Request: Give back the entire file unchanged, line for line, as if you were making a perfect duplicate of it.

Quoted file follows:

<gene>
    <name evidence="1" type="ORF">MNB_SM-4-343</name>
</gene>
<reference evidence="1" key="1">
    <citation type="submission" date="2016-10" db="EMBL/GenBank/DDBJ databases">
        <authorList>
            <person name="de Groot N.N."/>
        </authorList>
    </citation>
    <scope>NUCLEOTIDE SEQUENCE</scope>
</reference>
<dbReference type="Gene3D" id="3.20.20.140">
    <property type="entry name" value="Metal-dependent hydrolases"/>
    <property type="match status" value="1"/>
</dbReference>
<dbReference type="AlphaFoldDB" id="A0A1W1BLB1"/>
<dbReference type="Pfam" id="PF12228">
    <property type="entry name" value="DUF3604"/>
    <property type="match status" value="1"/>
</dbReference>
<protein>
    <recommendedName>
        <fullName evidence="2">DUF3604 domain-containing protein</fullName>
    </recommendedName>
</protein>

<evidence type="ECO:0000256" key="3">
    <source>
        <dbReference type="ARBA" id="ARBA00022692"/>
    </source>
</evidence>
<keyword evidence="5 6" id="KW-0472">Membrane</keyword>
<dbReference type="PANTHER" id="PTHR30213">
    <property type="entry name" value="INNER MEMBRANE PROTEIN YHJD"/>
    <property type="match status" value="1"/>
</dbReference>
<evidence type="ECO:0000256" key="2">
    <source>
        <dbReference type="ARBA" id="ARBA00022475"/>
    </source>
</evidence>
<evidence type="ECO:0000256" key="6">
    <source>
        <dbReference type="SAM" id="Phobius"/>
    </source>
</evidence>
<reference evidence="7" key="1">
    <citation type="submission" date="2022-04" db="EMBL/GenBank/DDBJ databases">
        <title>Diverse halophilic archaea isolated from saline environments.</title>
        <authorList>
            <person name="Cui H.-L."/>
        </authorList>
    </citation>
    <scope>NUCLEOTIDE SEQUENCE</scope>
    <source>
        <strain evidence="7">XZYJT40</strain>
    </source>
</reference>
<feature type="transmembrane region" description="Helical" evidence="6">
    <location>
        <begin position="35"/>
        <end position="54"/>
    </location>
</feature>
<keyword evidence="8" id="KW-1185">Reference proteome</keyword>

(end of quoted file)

<gene>
    <name evidence="1" type="ORF">MNB_SM-4-343</name>
</gene>
<reference evidence="1" key="1">
    <citation type="submission" date="2016-10" db="EMBL/GenBank/DDBJ databases">
        <authorList>
            <person name="de Groot N.N."/>
        </authorList>
    </citation>
    <scope>NUCLEOTIDE SEQUENCE</scope>
</reference>
<dbReference type="Gene3D" id="3.20.20.140">
    <property type="entry name" value="Metal-dependent hydrolases"/>
    <property type="match status" value="1"/>
</dbReference>
<dbReference type="AlphaFoldDB" id="A0A1W1BLB1"/>
<dbReference type="Pfam" id="PF12228">
    <property type="entry name" value="DUF3604"/>
    <property type="match status" value="1"/>
</dbReference>
<protein>
    <recommendedName>
        <fullName evidence="2">DUF3604 domain-containing protein</fullName>
    </recommendedName>
</protein>

<evidence type="ECO:0000256" key="3">
    <source>
        <dbReference type="ARBA" id="ARBA00022692"/>
    </source>
</evidence>
<keyword evidence="5 6" id="KW-0472">Membrane</keyword>
<dbReference type="PANTHER" id="PTHR30213">
    <property type="entry name" value="INNER MEMBRANE PROTEIN YHJD"/>
    <property type="match status" value="1"/>
</dbReference>
<evidence type="ECO:0000256" key="2">
    <source>
        <dbReference type="ARBA" id="ARBA00022475"/>
    </source>
</evidence>
<evidence type="ECO:0000256" key="6">
    <source>
        <dbReference type="SAM" id="Phobius"/>
    </source>
</evidence>
<reference evidence="7" key="1">
    <citation type="submission" date="2022-04" db="EMBL/GenBank/DDBJ databases">
        <title>Diverse halophilic archaea isolated from saline environments.</title>
        <authorList>
            <person name="Cui H.-L."/>
        </authorList>
    </citation>
    <scope>NUCLEOTIDE SEQUENCE</scope>
    <source>
        <strain evidence="7">XZYJT40</strain>
    </source>
</reference>
<feature type="transmembrane region" description="Helical" evidence="6">
    <location>
        <begin position="35"/>
        <end position="54"/>
    </location>
</feature>
<keyword evidence="8" id="KW-1185">Reference proteome</keyword>